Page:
What Are the Common Causes of Poor Concentration?
Poor concentration can be caused by several things, including stress and fatigue. Problems concentrating may also stem from a hormone imbalance, such as the low estrogen levels that occur during menopause. Some substance abuse problems and mental disorders, like Attention Deficit Disorder (ADD), may also contribute to concentration problems. In a few extreme cases, poor concentration may also be caused by a brain or spinal cord injury.
One of the most common causes of deficient concentration is stress. When a person is dealing with stress, even everyday stress, his brain produces a stress hormone called cortisol. Constant stress can lead to high levels of this hormone in the blood, which can result in an inability to concentrate.
Fatigue is another one of the most common causes of poor concentration. The human body needs a period of rest to function properly, so healthy humans sleep for several hours each night. If a person does not get enough quality rest, his brain may not function to its fullest potential, which can lead to difficulty concentrating.
Some people, especially women, may be able to attribute an inability to concentrate to hormone imbalances. Estrogen, for instance, has been shown to have an effect on the production of certain neurotransmitters in the brain necessary for cognitive functions, like concentrating. Low levels of estrogen can result in low levels of these neurotransmitters. Women who are going through menopause typically have low estrogen levels, and therefore, they may often find that they have trouble concentrating.
Studies have also shown that substance abuse can have an impact on a person's ability to concentrate. This condition is a common problem for many people who regularly use or abuse drugs and alcohol. Some prescription medications, like anti-depressants, can also cause concentration problems.
Several mental disorders have also been known to cause deficient concentration. Individuals with Attention Deficit Disorder (ADD), for instance, will often have problems concentrating. This disorder typically becomes apparent when an ADD sufferer begins to have problems in school. Problems concentrating may also be caused by other mental disorders, including depression and anxiety.
Although many causes of poor concentration are typically minor, some can be dangerous or even life threatening. Damage to a part of the brain or spinal cord can cause a person to have problems concentrating, for instance. Strokes, seizures, or tumors can all result in brain damage, which can cause concentration problems, along with many other symptoms.
@clintflint - While it's true that poor concentration can be a medical condition, worthy of medical intervention, I do think in some cases people just aren't willing to explore the right alternatives.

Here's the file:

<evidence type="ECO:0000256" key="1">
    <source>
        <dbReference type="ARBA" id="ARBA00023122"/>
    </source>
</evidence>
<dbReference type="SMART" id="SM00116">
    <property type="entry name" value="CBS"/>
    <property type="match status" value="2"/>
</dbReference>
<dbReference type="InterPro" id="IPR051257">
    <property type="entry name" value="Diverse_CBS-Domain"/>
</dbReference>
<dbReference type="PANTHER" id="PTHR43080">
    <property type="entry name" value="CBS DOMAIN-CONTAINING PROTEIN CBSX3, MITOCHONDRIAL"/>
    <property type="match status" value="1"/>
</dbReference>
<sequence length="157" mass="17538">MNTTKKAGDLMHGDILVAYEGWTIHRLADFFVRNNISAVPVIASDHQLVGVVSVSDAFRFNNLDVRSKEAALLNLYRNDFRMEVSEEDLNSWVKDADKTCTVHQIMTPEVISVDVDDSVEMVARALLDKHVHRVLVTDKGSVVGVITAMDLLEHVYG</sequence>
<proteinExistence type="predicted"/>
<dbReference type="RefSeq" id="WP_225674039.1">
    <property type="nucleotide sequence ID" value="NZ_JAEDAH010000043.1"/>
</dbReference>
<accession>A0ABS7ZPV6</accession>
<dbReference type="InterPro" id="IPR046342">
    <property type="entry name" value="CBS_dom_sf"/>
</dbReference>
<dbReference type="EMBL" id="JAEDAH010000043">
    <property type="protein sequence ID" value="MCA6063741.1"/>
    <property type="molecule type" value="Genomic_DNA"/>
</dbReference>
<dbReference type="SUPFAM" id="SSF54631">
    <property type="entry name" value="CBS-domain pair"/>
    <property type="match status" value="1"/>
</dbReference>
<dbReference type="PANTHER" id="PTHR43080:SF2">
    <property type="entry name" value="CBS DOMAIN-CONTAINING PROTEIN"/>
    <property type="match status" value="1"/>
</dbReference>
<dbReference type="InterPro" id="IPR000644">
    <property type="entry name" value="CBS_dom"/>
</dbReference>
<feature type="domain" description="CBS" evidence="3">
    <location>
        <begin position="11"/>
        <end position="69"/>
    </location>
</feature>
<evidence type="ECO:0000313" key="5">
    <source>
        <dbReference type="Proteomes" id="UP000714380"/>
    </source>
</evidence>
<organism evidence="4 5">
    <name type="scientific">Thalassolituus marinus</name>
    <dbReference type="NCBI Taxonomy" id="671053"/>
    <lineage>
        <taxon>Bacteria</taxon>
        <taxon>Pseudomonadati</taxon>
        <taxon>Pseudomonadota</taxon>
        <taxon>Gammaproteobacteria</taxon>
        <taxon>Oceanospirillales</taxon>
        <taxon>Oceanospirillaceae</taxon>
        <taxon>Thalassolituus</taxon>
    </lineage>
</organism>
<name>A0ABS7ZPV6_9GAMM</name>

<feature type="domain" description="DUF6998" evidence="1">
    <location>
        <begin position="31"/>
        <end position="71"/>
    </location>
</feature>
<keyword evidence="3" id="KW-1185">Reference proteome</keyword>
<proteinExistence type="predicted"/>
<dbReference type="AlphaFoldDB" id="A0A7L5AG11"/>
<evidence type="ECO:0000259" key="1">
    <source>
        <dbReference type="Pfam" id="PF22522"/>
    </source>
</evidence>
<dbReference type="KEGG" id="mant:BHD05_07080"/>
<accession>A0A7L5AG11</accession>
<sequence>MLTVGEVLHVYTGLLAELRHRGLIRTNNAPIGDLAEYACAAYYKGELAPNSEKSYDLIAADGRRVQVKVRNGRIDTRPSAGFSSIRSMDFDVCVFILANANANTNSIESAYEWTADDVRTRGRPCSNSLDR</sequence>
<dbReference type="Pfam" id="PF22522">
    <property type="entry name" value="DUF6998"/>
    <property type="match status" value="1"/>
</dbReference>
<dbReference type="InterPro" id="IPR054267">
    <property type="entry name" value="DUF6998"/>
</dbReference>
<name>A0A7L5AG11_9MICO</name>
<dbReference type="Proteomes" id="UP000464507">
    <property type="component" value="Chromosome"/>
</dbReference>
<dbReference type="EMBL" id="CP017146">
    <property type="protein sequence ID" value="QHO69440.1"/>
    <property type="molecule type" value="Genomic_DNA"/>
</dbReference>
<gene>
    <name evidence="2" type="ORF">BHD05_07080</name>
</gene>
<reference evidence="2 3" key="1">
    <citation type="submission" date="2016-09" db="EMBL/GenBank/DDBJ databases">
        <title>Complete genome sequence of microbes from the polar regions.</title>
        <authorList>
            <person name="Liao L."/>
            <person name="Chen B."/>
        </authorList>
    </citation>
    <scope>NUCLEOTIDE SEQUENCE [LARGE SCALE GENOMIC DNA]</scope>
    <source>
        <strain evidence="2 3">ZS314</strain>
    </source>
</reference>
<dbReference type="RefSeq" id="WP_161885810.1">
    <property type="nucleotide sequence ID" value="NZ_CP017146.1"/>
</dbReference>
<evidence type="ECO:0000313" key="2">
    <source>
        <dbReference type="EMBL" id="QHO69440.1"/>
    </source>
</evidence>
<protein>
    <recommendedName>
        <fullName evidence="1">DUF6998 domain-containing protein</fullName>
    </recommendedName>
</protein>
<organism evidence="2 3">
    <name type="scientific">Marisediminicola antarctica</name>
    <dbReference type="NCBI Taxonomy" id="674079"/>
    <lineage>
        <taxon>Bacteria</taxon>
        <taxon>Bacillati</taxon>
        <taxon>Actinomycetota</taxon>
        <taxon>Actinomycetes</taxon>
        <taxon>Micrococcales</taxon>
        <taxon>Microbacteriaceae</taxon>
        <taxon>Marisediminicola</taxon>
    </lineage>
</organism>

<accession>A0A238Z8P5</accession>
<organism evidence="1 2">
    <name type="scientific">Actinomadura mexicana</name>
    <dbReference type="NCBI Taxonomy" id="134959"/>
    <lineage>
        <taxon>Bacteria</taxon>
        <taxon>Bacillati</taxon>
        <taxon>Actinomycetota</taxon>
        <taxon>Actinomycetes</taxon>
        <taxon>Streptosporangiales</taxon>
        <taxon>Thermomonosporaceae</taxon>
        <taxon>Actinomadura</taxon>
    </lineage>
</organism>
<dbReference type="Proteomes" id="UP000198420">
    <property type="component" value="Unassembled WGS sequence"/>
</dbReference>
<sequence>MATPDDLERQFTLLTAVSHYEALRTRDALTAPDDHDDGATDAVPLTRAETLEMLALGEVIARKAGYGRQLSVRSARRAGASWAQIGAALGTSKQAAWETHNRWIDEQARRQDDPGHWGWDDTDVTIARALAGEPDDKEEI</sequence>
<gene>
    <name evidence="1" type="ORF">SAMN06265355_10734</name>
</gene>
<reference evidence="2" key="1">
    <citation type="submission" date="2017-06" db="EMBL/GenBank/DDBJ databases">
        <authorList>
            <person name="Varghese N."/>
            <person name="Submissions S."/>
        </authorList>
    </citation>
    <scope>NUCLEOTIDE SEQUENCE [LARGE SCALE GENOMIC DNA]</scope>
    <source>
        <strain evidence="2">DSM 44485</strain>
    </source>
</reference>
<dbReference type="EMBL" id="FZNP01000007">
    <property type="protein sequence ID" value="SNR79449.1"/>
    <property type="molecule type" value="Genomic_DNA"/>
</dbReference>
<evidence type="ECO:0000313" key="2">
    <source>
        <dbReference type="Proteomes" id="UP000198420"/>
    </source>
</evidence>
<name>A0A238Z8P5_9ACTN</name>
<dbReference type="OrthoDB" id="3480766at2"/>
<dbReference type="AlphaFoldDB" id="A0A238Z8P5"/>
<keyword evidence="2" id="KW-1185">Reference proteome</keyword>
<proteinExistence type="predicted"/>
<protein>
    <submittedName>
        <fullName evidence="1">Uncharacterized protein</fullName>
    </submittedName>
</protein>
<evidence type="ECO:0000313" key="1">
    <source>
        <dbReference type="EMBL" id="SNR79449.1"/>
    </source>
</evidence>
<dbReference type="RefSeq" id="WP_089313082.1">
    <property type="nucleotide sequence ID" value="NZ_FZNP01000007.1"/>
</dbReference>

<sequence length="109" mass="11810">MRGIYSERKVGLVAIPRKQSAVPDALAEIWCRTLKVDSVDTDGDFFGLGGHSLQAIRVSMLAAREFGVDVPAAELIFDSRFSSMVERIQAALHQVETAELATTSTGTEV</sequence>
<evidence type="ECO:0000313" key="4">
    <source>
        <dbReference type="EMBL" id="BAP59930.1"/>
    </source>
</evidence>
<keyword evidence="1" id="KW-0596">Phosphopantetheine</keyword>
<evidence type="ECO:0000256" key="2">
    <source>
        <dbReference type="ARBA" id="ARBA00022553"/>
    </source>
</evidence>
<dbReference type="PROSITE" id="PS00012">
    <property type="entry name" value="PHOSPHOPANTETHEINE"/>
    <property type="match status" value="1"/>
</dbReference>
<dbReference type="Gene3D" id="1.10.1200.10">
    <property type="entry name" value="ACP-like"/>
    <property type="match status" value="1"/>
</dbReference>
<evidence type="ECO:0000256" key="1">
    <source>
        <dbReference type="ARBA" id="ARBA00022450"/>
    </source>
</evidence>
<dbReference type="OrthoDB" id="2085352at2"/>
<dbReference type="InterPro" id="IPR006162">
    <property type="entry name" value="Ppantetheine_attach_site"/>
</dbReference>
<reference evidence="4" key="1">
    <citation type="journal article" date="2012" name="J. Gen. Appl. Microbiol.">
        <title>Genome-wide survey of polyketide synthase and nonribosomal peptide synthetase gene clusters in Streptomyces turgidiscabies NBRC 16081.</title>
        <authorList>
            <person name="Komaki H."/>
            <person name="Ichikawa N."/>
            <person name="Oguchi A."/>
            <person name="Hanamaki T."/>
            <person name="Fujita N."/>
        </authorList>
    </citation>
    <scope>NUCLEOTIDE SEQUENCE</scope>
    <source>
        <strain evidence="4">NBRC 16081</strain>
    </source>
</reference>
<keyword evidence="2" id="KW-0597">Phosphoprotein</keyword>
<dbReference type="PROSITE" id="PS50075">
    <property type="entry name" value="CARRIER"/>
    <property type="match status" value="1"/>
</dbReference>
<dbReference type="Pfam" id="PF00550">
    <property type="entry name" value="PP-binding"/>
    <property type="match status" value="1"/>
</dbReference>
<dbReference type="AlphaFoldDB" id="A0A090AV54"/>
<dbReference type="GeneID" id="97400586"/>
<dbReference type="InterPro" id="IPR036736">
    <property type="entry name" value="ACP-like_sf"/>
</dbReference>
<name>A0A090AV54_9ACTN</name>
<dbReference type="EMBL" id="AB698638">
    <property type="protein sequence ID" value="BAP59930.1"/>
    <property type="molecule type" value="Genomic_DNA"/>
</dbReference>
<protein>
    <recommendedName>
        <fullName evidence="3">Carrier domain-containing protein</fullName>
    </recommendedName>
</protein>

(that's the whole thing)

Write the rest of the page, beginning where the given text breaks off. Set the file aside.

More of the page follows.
A child might have poor concentration in school because they are completely bored of it. There's only so much you can do about motivating them without actually giving them something to be excited about, and if you can't provide that then medication shouldn't be the next option.
The modern world seems to have been built around the idea of pushing people into unnatural circumstances and then punishing them for being bored or unable to concentrate on pointless minutiae.
If you have a concentration problem, sometimes you need to look at what you're trying to concentrate on. It's more than likely that's the problem, rather than something to do with you.
@irontoenail - When it's relatively minor, basically you just have to find a way around it, particularly if you know the cause is temporary. But I don't think many people realize how debilitating it can be to have an attention disorder. We use concentration in almost every aspect of our lives, whether it is conversation with others, or driving a car, or even navigating a crowded sidewalk. If a person isn't able to keep their mind on the task at hand they can find themselves at a severe disadvantage for jobs and life in general.
I have mild concentration issues at the moment, because of the medication that I'm on. It's actually strange how difficult it can be to hold onto a thought when I want to. It doesn't seem to effect anything when it's right in front of me, like when I'm writing a letter, but if I try to think about something without writing it down my mind wanders all over the place.
Even if I make up my mind to concentrate, it will only last a few seconds before my mind goes off again on a tangent. I just have to keep bringing it back to the issue on hand.
I think it's only a minor problem for me, but it has given me some insight into how difficult it must be for people with a genuine attention disorder.
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